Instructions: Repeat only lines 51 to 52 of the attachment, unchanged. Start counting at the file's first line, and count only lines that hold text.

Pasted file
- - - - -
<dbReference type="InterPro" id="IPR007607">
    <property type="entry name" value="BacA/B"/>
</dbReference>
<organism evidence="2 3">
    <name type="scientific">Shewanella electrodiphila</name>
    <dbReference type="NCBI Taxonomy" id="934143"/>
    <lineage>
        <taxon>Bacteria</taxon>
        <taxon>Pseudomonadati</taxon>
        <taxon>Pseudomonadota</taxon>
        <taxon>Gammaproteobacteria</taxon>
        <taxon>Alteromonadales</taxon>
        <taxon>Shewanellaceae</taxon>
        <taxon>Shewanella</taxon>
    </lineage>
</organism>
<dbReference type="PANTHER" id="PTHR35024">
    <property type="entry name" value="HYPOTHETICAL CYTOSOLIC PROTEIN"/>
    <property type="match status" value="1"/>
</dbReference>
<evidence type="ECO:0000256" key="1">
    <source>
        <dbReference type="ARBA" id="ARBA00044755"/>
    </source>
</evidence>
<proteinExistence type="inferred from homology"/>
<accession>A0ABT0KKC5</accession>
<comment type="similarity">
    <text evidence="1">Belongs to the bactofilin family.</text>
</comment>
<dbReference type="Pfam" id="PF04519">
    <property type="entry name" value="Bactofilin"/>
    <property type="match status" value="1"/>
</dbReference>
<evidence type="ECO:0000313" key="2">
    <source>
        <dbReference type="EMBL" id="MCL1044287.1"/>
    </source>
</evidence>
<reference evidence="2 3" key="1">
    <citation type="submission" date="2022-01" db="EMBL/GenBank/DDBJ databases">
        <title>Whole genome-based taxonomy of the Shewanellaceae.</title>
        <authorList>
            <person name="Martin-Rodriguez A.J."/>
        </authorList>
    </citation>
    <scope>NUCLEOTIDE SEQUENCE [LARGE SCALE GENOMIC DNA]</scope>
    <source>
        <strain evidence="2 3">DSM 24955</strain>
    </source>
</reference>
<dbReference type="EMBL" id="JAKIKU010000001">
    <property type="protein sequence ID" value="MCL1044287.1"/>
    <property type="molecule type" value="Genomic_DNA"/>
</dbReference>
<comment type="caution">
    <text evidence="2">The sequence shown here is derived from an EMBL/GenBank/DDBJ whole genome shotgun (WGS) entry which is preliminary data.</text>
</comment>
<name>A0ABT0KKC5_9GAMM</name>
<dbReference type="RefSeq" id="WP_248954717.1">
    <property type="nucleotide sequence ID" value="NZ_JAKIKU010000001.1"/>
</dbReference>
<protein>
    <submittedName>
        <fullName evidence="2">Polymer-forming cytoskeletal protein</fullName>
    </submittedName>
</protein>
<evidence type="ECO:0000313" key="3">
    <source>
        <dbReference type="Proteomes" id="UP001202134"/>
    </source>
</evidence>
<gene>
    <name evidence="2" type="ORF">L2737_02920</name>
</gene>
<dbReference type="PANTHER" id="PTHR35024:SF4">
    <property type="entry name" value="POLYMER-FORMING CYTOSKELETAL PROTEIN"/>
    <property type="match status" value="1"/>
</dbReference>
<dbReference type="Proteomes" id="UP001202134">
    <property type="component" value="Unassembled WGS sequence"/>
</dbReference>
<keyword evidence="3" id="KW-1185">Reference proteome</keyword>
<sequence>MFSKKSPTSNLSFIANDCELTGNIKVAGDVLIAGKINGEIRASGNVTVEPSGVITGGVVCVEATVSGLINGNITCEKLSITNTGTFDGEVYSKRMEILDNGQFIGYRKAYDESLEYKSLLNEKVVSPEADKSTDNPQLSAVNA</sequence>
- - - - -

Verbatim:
</reference>
<dbReference type="EMBL" id="JAKIKU010000001">